OTTAWA — There were more sheep and lambs on Ontario farms on Jan. 1 than on any New Year’s Day since 2013, according to Statistics Canada.
StatCan said there were 255,000 sheep and lambs in Ontario as of Jan. 1, up from 242,000 in 2018 and the highest since 2013 when there were 264,000 sheep. This year’s inventory is the fourth-highest of the past 14 years.
Ontario Sheep Farmers general manager Jennifer MacTavish said the increase is mostly due to farmers expanding their flocks thanks to high prices at the sale barns. Prices were higher than the five-year average for most of 2018. Sheep prices peaked around $175 per 100 lb. last January, but stayed above $120 per 100 lb. for all of 2018. High prices have continued into 2019, with prices hitting almost $180 per 100 lb. in early March.
As well, the number of sheep farmers has remained static as those leaving the industry are being quickly replaced by a younger generation, said MacTavish. The average Ontario flock size is 85.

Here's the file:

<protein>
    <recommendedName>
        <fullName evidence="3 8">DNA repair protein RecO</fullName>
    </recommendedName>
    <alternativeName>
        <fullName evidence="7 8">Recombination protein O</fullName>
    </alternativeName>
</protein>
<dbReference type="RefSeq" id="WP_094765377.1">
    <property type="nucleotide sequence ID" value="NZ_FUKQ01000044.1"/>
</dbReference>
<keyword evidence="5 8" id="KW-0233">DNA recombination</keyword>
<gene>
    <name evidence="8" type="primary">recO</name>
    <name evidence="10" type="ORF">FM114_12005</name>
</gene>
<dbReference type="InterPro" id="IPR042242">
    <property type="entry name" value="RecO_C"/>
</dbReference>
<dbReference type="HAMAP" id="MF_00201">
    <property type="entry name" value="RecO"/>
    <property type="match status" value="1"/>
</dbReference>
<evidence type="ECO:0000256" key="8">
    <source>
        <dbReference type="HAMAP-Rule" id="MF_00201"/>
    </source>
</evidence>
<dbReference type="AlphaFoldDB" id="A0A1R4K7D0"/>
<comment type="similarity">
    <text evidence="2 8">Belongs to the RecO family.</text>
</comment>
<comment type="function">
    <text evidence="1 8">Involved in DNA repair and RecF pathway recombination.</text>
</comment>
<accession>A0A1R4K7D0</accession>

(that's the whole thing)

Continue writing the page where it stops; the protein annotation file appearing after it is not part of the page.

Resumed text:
Cattle and calves
The number of Ontario beef farms is decreasing each year, but those who remain in the industry are raising more cattle.
According to StatCan, there were 16,120 beef farms in Ontario at the start of this year, down from 16,660 at the same time last year. That continues a declining trend as there were 18,815 beef farms in 2014.
However, cattlemen are raising more cattle and calves per farm, going from an average of 86 per farm in 2014 to 99 per farm at this start of 2019.
The number of pork producers has remained steady over recent years, but the number of hogs per farm continues to rise, according to Statistics Canada. At the start of 2014, there were 2,675 Ontario hog farms. This year there were 2,635 hog farms.
Meanwhile, the number of hogs per farm has steadily increased from 1,156 in 2014 to 1,353 in 2019.